A Prospective Study of Glycemic Control During Holiday Time in Type 2 Diabetic Patients

  1. Harn-Shen Chen, MD13,
  2. Tjin-Shing Jap, MD23,
  3. Ru-Lin Chen, BSC1 and
  4. Hong-Da Lin, MD13
  1. 1Division of Endocrinology and Metabolism, Department of Medicine, Taipei Veterans General Hospital, Taipei, Taiwan, Republic of China
  2. 2Section of Biochemistry, Department of Pathology and Laboratory Medicine, Taipei Veterans General Hospital, Taipei, Taiwan, Republic of China
  3. 3National Yang-Ming University School of Medicine, Taipei, Taiwan, Republic of China
  1. Address correspondence and reprint requests to Hong-Da Lin, MD, Division of Endocrinology and Metabolism, Department of Medicine, Taipei Veterans General Hospital No. 201, Sec. 2, Shih-Pai Road, Taipei 112, Taiwan, Republic of China. E-mail: chenhs{at}vghtpe.gov.tw


OBJECTIVE—In the U.K. Prospective Diabetes Study, A1C increased from 1.2 to 1.7% and fasting plasma glucose from 1.0 to 2.8 mmol/l over 10 years in type 2 diabetic patients. It is not known whether the blood glucose increase observed in long-term studies of type 2 diabetes results from small, steady increases throughout the year or from increases during discrete periods.

RESEARCH DESIGN AND METHODS—To estimate the variation of actual glycemic control and its relation to holiday times, we measured A1C and fructosamine in 110 patients with type 2 diabetes. These measurements were performed four times at intervals of 4–6 weeks; therefore, glycemic change was determined for three periods: preholiday period (from between November 13 and December 20 to between December 20 and January 20), holiday period (from between December 20 and January 20 to between January 28 and February 28), and postholiday period (from between January 28 and February 28 to between March 1 and April 10). A final measurement of A1C was obtained from 90 subjects in the following December or January.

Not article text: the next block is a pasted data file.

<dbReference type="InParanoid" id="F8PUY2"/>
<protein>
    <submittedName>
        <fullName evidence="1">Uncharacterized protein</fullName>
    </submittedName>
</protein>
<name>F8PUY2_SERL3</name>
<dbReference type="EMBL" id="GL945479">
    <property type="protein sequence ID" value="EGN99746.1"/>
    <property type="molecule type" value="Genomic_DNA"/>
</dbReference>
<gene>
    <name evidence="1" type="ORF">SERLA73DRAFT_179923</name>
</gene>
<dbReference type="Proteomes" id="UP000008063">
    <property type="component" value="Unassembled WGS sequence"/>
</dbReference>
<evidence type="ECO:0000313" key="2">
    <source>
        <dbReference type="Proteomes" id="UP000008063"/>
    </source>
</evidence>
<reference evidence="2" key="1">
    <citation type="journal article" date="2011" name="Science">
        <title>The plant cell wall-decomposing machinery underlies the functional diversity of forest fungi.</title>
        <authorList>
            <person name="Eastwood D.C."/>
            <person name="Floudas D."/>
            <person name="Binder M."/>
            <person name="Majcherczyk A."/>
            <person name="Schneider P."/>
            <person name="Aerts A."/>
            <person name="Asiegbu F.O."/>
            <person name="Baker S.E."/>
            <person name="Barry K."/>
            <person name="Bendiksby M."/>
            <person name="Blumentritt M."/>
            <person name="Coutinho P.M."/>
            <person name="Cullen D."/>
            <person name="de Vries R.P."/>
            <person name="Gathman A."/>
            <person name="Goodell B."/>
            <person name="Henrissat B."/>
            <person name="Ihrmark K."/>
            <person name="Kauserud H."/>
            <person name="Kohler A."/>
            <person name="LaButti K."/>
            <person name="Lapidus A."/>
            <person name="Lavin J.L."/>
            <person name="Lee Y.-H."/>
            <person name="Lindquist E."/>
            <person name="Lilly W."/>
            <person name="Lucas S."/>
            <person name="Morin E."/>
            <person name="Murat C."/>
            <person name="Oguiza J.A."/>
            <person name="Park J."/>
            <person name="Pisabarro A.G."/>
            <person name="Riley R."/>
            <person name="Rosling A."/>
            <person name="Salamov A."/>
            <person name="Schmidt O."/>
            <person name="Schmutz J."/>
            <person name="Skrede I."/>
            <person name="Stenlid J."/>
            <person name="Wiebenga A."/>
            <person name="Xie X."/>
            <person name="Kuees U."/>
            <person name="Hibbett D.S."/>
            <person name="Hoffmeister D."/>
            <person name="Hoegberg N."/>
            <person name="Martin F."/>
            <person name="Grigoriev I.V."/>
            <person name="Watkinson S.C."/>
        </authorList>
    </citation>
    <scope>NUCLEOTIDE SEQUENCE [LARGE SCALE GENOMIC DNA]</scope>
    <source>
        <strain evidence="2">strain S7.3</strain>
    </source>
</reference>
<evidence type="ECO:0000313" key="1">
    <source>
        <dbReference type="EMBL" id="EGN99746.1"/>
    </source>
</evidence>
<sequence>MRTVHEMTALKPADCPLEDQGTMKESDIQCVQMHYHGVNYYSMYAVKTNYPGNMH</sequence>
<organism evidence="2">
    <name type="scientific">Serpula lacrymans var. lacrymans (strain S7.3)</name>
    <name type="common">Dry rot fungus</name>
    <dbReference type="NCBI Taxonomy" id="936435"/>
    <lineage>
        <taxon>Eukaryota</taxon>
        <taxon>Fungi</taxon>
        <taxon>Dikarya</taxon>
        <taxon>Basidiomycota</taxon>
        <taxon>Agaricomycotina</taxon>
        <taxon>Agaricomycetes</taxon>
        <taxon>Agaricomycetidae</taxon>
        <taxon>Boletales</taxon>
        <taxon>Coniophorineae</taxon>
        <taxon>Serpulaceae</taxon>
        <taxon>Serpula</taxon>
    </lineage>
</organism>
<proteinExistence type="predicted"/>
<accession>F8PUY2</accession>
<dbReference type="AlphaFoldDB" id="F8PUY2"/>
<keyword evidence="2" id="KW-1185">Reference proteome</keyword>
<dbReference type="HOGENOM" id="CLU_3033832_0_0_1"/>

RESULTS—The mean A1C increased, but not significantly, during the preholiday (increase 0.135 ± 0.723%, P = 0.055) and holiday (increase 0.094 ± 0.828%, P = 0.239) periods. The mean A1C decreased, but not significantly, during the postholiday period (decrease 0.022 ± 0.588%, P = 0.695). Altogether, the A1C change during these three periods increased significantly (increase 0.207 ± 0.943%, P = 0.024). The mean fructosamine increased significantly during the preholiday period (increase 0.151 ± 0.460 mmol/l, P = 0.001), but there was no significant change during the holiday period (increase 0.057 ± 0.593 mmol/l, P = 0.321). However, fructosamine decreased significantly during the postholiday period (decrease 0.178 ± 0.448 mmol/l, P < 0.001). Altogether, the fructosamine changes during the study periods showed no significant difference (increase 0.030 ± 0.566 mmol/l, P = 0.579). Between March or early April and the following December or January, there was no additional change in A1C (decrease 0.009 ± 1.039%, P = 0.935) for the 90 participants who returned for follow-up treatment.

CONCLUSIONS—The present study demonstrates an influence of winter holidays on the glycemic control of patients who have type 2 diabetes, and this poor glycemic control might not be reversed during the summer and autumn months. Therefore, the cumulative effects of the yearly A1C gain during the winter holidays are likely to contribute to the substantial increase in A1C that occurs every year among type 2 diabetic individuals.


  • A table elsewhere in this issue shows conventional and Système International (SI) units and conversion factors for many substances.

    • Accepted October 23, 2003.
    • Received June 17, 2003.
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